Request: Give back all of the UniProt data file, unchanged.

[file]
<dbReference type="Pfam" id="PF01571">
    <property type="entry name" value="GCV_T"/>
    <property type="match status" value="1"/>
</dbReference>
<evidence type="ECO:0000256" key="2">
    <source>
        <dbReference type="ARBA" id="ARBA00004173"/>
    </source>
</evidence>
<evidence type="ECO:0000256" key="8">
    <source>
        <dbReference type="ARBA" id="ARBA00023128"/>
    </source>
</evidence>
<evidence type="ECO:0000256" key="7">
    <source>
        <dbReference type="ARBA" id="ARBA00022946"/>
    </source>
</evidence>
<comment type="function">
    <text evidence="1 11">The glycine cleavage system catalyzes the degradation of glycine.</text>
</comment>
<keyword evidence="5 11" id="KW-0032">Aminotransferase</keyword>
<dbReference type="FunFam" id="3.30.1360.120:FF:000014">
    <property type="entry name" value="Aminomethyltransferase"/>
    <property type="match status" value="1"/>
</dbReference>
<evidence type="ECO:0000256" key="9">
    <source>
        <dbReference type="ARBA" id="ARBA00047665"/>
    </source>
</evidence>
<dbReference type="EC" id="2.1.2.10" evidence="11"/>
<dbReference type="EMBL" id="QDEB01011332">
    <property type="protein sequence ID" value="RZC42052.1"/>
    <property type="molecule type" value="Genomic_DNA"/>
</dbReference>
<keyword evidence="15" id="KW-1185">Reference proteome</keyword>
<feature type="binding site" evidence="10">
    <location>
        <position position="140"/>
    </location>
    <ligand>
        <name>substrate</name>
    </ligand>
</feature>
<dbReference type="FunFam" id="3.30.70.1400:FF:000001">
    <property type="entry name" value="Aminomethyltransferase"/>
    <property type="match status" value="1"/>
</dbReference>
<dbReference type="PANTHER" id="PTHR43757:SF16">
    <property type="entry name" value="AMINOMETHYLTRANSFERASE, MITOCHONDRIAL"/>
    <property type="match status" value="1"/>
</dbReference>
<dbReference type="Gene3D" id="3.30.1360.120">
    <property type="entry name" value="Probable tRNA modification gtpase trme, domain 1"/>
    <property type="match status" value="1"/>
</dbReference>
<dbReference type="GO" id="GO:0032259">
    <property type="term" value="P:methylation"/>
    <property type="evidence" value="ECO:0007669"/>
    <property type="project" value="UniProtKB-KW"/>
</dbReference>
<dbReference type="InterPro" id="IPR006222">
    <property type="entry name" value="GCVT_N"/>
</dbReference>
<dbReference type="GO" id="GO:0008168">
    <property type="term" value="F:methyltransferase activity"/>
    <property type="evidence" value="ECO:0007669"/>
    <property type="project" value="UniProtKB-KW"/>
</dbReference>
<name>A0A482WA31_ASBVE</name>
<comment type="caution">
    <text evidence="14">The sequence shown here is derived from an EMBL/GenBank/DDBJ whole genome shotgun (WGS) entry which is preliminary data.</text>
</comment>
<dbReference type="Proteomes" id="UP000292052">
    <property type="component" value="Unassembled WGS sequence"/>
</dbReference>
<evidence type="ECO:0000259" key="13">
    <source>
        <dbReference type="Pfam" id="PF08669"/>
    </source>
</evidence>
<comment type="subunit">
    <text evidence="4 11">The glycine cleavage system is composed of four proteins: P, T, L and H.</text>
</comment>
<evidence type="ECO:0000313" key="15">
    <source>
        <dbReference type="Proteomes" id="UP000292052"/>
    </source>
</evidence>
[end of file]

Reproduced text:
<dbReference type="Pfam" id="PF01571">
    <property type="entry name" value="GCV_T"/>
    <property type="match status" value="1"/>
</dbReference>
<evidence type="ECO:0000256" key="2">
    <source>
        <dbReference type="ARBA" id="ARBA00004173"/>
    </source>
</evidence>
<evidence type="ECO:0000256" key="8">
    <source>
        <dbReference type="ARBA" id="ARBA00023128"/>
    </source>
</evidence>
<evidence type="ECO:0000256" key="7">
    <source>
        <dbReference type="ARBA" id="ARBA00022946"/>
    </source>
</evidence>
<comment type="function">
    <text evidence="1 11">The glycine cleavage system catalyzes the degradation of glycine.</text>
</comment>
<keyword evidence="5 11" id="KW-0032">Aminotransferase</keyword>
<dbReference type="FunFam" id="3.30.1360.120:FF:000014">
    <property type="entry name" value="Aminomethyltransferase"/>
    <property type="match status" value="1"/>
</dbReference>
<evidence type="ECO:0000256" key="9">
    <source>
        <dbReference type="ARBA" id="ARBA00047665"/>
    </source>
</evidence>
<dbReference type="EC" id="2.1.2.10" evidence="11"/>
<dbReference type="EMBL" id="QDEB01011332">
    <property type="protein sequence ID" value="RZC42052.1"/>
    <property type="molecule type" value="Genomic_DNA"/>
</dbReference>
<keyword evidence="15" id="KW-1185">Reference proteome</keyword>
<feature type="binding site" evidence="10">
    <location>
        <position position="140"/>
    </location>
    <ligand>
        <name>substrate</name>
    </ligand>
</feature>
<dbReference type="FunFam" id="3.30.70.1400:FF:000001">
    <property type="entry name" value="Aminomethyltransferase"/>
    <property type="match status" value="1"/>
</dbReference>
<dbReference type="PANTHER" id="PTHR43757:SF16">
    <property type="entry name" value="AMINOMETHYLTRANSFERASE, MITOCHONDRIAL"/>
    <property type="match status" value="1"/>
</dbReference>
<dbReference type="Gene3D" id="3.30.1360.120">
    <property type="entry name" value="Probable tRNA modification gtpase trme, domain 1"/>
    <property type="match status" value="1"/>
</dbReference>
<dbReference type="GO" id="GO:0032259">
    <property type="term" value="P:methylation"/>
    <property type="evidence" value="ECO:0007669"/>
    <property type="project" value="UniProtKB-KW"/>
</dbReference>
<dbReference type="InterPro" id="IPR006222">
    <property type="entry name" value="GCVT_N"/>
</dbReference>
<dbReference type="GO" id="GO:0008168">
    <property type="term" value="F:methyltransferase activity"/>
    <property type="evidence" value="ECO:0007669"/>
    <property type="project" value="UniProtKB-KW"/>
</dbReference>
<name>A0A482WA31_ASBVE</name>
<comment type="caution">
    <text evidence="14">The sequence shown here is derived from an EMBL/GenBank/DDBJ whole genome shotgun (WGS) entry which is preliminary data.</text>
</comment>
<dbReference type="Proteomes" id="UP000292052">
    <property type="component" value="Unassembled WGS sequence"/>
</dbReference>
<evidence type="ECO:0000259" key="13">
    <source>
        <dbReference type="Pfam" id="PF08669"/>
    </source>
</evidence>
<comment type="subunit">
    <text evidence="4 11">The glycine cleavage system is composed of four proteins: P, T, L and H.</text>
</comment>
<evidence type="ECO:0000313" key="15">
    <source>
        <dbReference type="Proteomes" id="UP000292052"/>
    </source>
</evidence>